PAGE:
World Library  
Flag as Inappropriate
Email this Article

X Rendering Extension

Article Id: WHEBN0002645939
Reproduction Date:

Title: X Rendering Extension  
Author: World Heritage Encyclopedia
Language: English
Subject: Glitz (software), X Window extensions, Xorg.conf, Tom Duff, MIT-SHM
Collection: Freedesktop.Org, X Window Extensions
Publisher: World Heritage Encyclopedia

X Rendering Extension

X Rendering Extension
xclock uses the render extension for rendering translucent and antialiased clock hands
Original author(s) X.Org Foundation
Stable release 0.11 / July 15, 2009 (2009-07-15)
Platform UNIX

The X Rendering Extension (Render or XRender) is an extension to the X11 core protocol to implement image compositing in the X server, to allow an efficient display of transparent images.


  • History 1
  • Motivation 2
  • Features 3
  • References 4
  • External links 5


It was written by Keith Packard in 2000 and was first released with XFree86 version 4.0.1. Its design was influenced by rio, the windowing system for Plan 9.[1]


The core X Window System drawing protocol does not have a way to efficiently draw transparent objects: A computer display is composed of individual pixels, which can only show a single color at a time. Thus transparency can only be achieved by mixing the colors of the transparent object to be drawn with the background color (alpha compositing). However, the standard X protocol only allows drawing with solid color, so the only way to achieve transparency is to fetch the background color from the screen, mix it with the object color, then write it back, which is fairly inefficient.[2]

Since many operations require transparency (for example spatial anti-aliasing, especially during font rasterization, and transparency effects in window managers, such as transparent windows or menus), this limitation caused problems, and Xrender was implemented to address it.


It provides several rendering operations and also does alpha blending. As of 2011 it serves primarily to implement antialiased fonts, but for example KWin, KDE’s window manager uses it to draw drop shadows and translucency in case OpenGL is not available.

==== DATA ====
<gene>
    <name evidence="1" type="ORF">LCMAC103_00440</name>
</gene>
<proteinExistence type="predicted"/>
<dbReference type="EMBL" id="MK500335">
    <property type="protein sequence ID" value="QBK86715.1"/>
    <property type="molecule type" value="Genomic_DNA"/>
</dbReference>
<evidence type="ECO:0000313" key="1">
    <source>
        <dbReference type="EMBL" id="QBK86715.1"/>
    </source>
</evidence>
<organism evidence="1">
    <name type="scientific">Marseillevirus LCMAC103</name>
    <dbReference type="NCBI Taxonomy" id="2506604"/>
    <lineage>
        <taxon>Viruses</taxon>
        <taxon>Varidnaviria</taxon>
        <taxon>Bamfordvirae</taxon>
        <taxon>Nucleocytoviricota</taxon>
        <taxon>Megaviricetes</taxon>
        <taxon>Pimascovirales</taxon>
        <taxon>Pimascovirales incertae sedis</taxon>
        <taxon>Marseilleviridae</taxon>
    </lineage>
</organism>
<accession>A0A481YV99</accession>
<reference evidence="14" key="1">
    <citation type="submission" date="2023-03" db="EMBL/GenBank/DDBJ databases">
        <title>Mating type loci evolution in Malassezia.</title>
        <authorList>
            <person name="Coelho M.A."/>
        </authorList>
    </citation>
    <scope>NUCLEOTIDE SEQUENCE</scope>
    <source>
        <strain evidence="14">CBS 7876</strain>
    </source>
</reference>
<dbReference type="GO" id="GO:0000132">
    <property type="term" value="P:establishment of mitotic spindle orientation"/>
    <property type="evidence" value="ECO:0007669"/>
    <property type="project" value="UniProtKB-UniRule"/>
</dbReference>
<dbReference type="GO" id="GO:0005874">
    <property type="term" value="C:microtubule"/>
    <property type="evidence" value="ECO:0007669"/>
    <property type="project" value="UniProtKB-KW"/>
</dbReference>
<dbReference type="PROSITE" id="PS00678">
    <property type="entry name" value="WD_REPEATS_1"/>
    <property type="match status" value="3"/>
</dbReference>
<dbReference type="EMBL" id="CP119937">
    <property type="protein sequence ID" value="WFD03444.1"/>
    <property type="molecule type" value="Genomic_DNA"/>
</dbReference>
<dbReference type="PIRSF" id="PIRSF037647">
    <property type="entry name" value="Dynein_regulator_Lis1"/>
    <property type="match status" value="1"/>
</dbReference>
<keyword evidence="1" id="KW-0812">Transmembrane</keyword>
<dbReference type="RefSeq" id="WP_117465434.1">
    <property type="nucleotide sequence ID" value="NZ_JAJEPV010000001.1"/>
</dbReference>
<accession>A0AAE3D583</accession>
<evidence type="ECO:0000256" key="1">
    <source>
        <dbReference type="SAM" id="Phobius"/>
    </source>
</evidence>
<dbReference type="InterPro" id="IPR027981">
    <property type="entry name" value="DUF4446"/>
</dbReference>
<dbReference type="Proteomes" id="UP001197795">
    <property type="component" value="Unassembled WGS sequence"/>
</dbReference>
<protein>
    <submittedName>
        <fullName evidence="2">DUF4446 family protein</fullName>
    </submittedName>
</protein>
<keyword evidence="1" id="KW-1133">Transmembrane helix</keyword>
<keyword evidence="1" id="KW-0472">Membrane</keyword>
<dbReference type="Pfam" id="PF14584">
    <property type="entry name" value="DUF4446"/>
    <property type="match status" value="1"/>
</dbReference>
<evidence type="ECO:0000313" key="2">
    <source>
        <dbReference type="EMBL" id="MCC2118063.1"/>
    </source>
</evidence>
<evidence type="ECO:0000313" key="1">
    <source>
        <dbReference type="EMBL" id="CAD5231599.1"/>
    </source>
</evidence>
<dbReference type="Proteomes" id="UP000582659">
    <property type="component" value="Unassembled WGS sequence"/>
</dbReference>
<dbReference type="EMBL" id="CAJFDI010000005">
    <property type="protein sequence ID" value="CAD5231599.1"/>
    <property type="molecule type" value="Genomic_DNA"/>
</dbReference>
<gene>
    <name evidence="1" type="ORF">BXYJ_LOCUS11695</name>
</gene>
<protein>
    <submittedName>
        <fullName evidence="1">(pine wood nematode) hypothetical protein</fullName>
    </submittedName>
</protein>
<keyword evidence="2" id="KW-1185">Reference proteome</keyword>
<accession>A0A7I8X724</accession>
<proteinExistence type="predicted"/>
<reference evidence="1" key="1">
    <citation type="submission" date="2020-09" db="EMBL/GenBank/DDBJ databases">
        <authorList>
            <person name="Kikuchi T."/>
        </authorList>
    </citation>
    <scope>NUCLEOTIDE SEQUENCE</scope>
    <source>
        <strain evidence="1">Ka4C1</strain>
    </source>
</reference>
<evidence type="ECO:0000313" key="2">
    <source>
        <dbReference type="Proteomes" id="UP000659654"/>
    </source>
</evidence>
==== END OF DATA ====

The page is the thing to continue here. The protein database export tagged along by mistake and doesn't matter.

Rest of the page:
Geometric figures are rendered by client-side tessellation into either triangles or trapezoids. Text is drawn by loading the glyphs into the server and rendering as a group.

It is designed to target the 3D graphics capabilities of newer video cards.

Unlike OpenGL, it uses premultiplied alpha.


  1. ^ "Design and Implementation of the X Rendering Extension". 2000. Retrieved 2013-11-03. 
  2. ^ Xft - the X Font library Drawing anti-aliased text with the core protocol involves fetching pixels from the destination, merging in the glyphs and shipping them back. This can be a performance problem when the latency between client and server is high.

External links

  • The X Rendering Extension (Keith Packard, Latest Official Specification)
  • The Xrender Library
  • A New Rendering Model for X (Keith Packard, USENIX 2000)
  • High Performance X Servers in the Kdrive Architecture (Eric Anholt, USENIX '04)
  • X.Org Glossary (X.Org)
This article was sourced from Creative Commons Attribution-ShareAlike License; additional terms may apply. World Heritage Encyclopedia content is assembled from numerous content providers, Open Access Publishing, and in compliance with The Fair Access to Science and Technology Research Act (FASTR), Wikimedia Foundation, Inc., Public Library of Science, The Encyclopedia of Life, Open Book Publishers (OBP), PubMed, U.S. National Library of Medicine, National Center for Biotechnology Information, U.S. National Library of Medicine, National Institutes of Health (NIH), U.S. Department of Health & Human Services, and, which sources content from all federal, state, local, tribal, and territorial government publication portals (.gov, .mil, .edu). Funding for and content contributors is made possible from the U.S. Congress, E-Government Act of 2002.
Crowd sourced content that is contributed to World Heritage Encyclopedia is peer reviewed and edited by our editorial staff to ensure quality scholarly research articles.
By using this site, you agree to the Terms of Use and Privacy Policy. World Heritage Encyclopedia™ is a registered trademark of the World Public Library Association, a non-profit organization.

Copyright © World Library Foundation. All rights reserved. eBooks from Project Gutenberg are sponsored by the World Library Foundation,
a 501c(4) Member's Support Non-Profit Organization, and is NOT affiliated with any governmental agency or department.